43 Monarchs, their protozoan parasites (Ophryocystis elektroscirrha), milkweeds, and arbuscular mycorrhizal fungi in the soil associated with the roots of milkweeds constitute a string figural holobiome. The fungi can determine how much of the toxins critical for monarchs to keep their parasites in check will be made by their milkweed food plants. The effects will differ among the many milkweed species and their situated ecologies. Diseases in the soil biota, such as my fabulated twenty-fourth-century runaway viral infection of mycorrhizal fungi important across the taxon of Danainae, can profoundly affect the interactions of other members of the holobiome, such as monarchs and protozoans, resulting in such diseased developmental phenomena as mass failed emergence of adults from the chrysalis. That would be a short-term boon for such critters as paper wasps, which select distressed emergent butterflies as sites to lay their eggs, so that the butterfly corpse can provide food for their offspring. However, large-scale failure of fungal, protozoan, plant, and butterfly holobiomes make wasp eggs fail too, in the end. See Tao et al., “Disease Ecology across Soil Boundaries.”

44 Camille 4 drew insight from Dovey, Only the Animals. In a book review in The Guardian, Romy Ash wrote, “Only the Animals is a story told by the souls of ten dead animals. Each animal is caught up in a human conflict over the [twentieth] century. They tell the stories of their deaths. A mussel speaks of its death in the Pearl Harbour bombings, an elephant from the 1987 Mozambique Civil War, a bear of its death during the Bosnia-Herzegovina conflict of 1992.”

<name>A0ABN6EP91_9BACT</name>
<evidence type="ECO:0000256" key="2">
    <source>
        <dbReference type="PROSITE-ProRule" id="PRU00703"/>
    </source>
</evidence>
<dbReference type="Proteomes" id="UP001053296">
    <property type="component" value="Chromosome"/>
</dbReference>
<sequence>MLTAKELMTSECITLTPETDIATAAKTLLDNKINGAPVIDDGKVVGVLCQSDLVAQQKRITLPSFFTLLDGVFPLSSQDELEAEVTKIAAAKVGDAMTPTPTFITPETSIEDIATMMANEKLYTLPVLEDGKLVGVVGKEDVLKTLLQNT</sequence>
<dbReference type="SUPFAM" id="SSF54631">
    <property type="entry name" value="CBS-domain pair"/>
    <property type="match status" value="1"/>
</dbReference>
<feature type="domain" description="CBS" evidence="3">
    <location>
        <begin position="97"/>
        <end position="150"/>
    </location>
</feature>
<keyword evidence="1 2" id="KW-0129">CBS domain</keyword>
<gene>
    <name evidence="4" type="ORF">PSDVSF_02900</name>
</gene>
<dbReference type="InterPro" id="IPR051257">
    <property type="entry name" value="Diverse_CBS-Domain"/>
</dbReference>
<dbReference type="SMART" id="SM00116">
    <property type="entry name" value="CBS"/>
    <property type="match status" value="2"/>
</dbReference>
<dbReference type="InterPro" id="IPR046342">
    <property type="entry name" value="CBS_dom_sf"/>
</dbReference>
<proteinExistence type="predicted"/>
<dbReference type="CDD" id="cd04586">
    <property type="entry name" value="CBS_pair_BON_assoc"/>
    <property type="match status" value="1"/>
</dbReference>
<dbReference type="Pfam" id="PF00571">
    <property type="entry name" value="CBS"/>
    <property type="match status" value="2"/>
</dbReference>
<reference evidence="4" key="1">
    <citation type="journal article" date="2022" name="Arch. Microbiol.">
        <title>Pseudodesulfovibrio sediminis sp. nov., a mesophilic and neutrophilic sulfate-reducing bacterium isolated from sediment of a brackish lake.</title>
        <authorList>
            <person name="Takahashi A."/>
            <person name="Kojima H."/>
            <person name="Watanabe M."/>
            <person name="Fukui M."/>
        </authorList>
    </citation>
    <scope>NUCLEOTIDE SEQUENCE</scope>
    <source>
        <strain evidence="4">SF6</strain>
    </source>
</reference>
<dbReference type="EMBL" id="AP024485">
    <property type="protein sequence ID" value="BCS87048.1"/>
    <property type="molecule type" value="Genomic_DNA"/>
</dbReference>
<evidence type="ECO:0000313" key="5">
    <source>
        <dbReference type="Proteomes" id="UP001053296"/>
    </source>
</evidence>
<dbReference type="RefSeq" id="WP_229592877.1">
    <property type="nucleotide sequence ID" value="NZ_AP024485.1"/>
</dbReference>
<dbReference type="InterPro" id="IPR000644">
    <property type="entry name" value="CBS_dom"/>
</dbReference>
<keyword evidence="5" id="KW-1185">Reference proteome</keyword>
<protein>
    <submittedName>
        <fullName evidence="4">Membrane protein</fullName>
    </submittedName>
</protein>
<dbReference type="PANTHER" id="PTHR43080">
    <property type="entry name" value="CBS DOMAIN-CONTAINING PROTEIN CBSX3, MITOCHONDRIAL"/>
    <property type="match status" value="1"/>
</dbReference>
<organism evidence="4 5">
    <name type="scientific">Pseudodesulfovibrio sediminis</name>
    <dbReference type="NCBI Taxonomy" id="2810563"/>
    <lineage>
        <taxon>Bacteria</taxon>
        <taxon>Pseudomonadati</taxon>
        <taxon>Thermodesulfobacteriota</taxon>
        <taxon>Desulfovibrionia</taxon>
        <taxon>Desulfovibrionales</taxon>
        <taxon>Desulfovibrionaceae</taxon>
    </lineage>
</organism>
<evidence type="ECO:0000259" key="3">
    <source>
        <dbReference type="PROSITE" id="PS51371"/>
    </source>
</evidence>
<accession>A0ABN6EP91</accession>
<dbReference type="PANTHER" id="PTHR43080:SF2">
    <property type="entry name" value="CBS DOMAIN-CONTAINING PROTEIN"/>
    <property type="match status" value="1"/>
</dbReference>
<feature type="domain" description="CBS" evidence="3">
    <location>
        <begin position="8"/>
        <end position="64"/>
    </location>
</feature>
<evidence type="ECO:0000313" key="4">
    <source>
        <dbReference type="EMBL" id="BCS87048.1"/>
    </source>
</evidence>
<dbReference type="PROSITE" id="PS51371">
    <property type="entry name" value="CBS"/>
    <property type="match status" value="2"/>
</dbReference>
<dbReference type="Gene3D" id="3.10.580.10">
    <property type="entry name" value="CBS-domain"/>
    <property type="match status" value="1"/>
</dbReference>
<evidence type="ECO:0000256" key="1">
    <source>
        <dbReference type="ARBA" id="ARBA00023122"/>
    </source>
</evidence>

45 The Communities of Compost were avid readers of SF, and they drew from Orson Scott Card’s Speaker for the Dead (1986), the sequel to Ender’s Game, winner of both the Hugo and Nebula Awards. The story was rooted in Ender Wiggin’s unknowing but culpable militaristic, exterminating acts as a young boy against the Hive Queen and her species. Wiggin undertook lifelong atonement as Speaker for the Dead, traveling to those unreconciled with each other and with the deceased, collecting up and decomposing the trouble, and recomposing peace for the living and the dead. The species of the Hive Queen was not totally extinct; Ender held open space for resurgence of these sentient insectoid others that remained utterly different from human beings. Communication was never simple, without ruptures and failures; and it was therefore generative of possibilities.

Another approach to speakers for the dead is practiced in a contemporary documentary about the deliberately plowed-under nineteenth-century tombstones of the forcibly removed and actively forgotten original black settlers of Princeville, Ontario. See The Original People, “Speakers for the Dead.”

46 Harding, personal communication, October 7, 2014. See Tagaq, “Animism,” for links to Tagaq’s work and for the tentacular design of the young woman entwined with the two-headed wolf. For the music, go to Tagaq, “Polaris Prize Performance and Introduction.” See also the website for the Animism album trailer.